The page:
Acknowledgments

This work was supported by the National Natural Science Foundation of China (60725417, 60990321) and Shanghai science and technology committee (No. 08dj1400302).

References and links

1.

G. Q. Lin, Y. M. Li, and A. S. C. Chan, Principles and Applications of Asymmetric Synthesis, (John Wiley & Sons, New York, 2001), Chap. 1.

2.

U. J. Meierhenrich, Amino Acids and the Asymmetry of Life, (Springer, Berlin, 2008), Chap. 1.

3.

J. B. Pendry and S. A. Ramakrishna, “Focussing Light Using Negative Refraction,” J. Phys. Condens. Matter 15(37), 6345–6364 (2003). [CrossRef]

4.

In this paper, we consider only those sources emitting light rays symmetrically, i.e., for any ray emitted from the source, we can always find another emitted ray going to the opposite direction.

5.

J. B. Pendry, “Negative refraction makes a perfect lens,” Phys. Rev. Lett. 85(18), 3966–3969 (2000). [CrossRef] [PubMed]

6.

D. Maystre and S. Enoch, “Perfect lenses made with left-handed materials: Alice’s mirror?” J. Opt. Soc. Am. A 21(1), 122–131 (2004). [CrossRef]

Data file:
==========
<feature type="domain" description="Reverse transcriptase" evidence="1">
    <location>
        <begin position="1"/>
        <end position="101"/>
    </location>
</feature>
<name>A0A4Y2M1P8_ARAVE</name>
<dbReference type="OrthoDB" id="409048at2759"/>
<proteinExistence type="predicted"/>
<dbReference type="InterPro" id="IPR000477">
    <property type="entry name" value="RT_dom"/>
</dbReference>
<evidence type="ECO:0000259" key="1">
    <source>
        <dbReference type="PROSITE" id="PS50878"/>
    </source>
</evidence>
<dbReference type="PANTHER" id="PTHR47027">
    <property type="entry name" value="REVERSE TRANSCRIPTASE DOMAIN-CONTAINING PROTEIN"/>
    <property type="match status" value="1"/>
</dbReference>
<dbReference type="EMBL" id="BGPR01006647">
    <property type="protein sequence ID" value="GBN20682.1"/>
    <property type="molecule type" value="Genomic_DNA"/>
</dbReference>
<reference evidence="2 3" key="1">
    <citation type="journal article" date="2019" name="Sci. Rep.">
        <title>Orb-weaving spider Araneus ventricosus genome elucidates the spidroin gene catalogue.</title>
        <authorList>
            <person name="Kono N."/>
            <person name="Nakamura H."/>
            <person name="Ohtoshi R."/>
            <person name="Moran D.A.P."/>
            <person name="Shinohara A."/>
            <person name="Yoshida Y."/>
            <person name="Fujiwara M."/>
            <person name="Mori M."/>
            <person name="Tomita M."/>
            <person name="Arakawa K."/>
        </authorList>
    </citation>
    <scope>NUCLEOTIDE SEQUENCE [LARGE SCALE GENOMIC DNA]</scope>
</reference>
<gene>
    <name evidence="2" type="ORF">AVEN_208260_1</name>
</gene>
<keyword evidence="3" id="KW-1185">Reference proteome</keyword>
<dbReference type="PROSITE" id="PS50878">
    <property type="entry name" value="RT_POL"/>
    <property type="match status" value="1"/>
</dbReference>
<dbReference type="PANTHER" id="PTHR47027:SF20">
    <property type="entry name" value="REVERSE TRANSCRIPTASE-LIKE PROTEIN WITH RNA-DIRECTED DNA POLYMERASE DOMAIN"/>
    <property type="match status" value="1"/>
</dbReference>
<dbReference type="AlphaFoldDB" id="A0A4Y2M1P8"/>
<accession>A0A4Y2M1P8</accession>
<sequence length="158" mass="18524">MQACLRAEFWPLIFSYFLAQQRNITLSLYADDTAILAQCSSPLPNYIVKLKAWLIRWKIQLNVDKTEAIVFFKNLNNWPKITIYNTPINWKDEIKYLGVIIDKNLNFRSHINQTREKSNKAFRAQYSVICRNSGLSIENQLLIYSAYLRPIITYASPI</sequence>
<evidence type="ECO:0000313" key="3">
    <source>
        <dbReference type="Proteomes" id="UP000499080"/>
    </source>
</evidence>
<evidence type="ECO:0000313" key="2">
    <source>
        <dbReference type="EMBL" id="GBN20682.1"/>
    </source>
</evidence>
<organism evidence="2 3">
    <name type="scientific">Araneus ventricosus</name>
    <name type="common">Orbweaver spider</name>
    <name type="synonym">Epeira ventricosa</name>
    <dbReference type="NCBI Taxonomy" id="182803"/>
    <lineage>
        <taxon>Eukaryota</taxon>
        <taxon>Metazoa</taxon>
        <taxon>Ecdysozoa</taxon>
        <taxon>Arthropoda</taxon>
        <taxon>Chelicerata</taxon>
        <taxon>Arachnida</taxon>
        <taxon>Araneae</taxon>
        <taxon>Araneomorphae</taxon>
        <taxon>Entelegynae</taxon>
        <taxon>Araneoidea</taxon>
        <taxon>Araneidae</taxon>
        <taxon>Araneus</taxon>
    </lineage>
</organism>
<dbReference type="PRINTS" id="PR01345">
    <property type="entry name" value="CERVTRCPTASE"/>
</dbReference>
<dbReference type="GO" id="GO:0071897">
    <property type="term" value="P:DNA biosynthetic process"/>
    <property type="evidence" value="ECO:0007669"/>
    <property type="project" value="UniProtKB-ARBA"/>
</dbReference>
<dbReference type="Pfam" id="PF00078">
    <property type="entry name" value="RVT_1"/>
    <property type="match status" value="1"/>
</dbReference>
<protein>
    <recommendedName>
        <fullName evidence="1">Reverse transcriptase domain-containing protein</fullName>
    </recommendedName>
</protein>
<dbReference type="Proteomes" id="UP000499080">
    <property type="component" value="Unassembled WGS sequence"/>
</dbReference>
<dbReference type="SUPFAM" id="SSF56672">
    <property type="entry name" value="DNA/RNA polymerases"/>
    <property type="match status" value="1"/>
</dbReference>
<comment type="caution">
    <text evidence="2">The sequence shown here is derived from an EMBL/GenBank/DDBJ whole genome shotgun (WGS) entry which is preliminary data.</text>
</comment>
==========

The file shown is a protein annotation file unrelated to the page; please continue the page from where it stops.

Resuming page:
7.

Y. Lai, J. Ng, H. Y. Chen, D. Z. Han, J. J. Xiao, Z. Q. Zhang, and C. T. Chan, “Illusion optics: the optical transformation of an object into another object,” Phys. Rev. Lett. 102(25), 253902 (2009). [CrossRef] [PubMed]

8.

Y. Lai, H. Y. Chen, Z. Q. Zhang, and C. T. Chan, “Complementary Media Invisibility Cloak that Cloaks Objects at a Distance Outside the Cloaking Shell,” Phys. Rev. Lett. 102(9), 093901 (2009). [CrossRef] [PubMed]

9.

U. Leonhardt, “Optical Conformal Mapping,” Science 312(5781), 1777–1780 (2006). [CrossRef] [PubMed]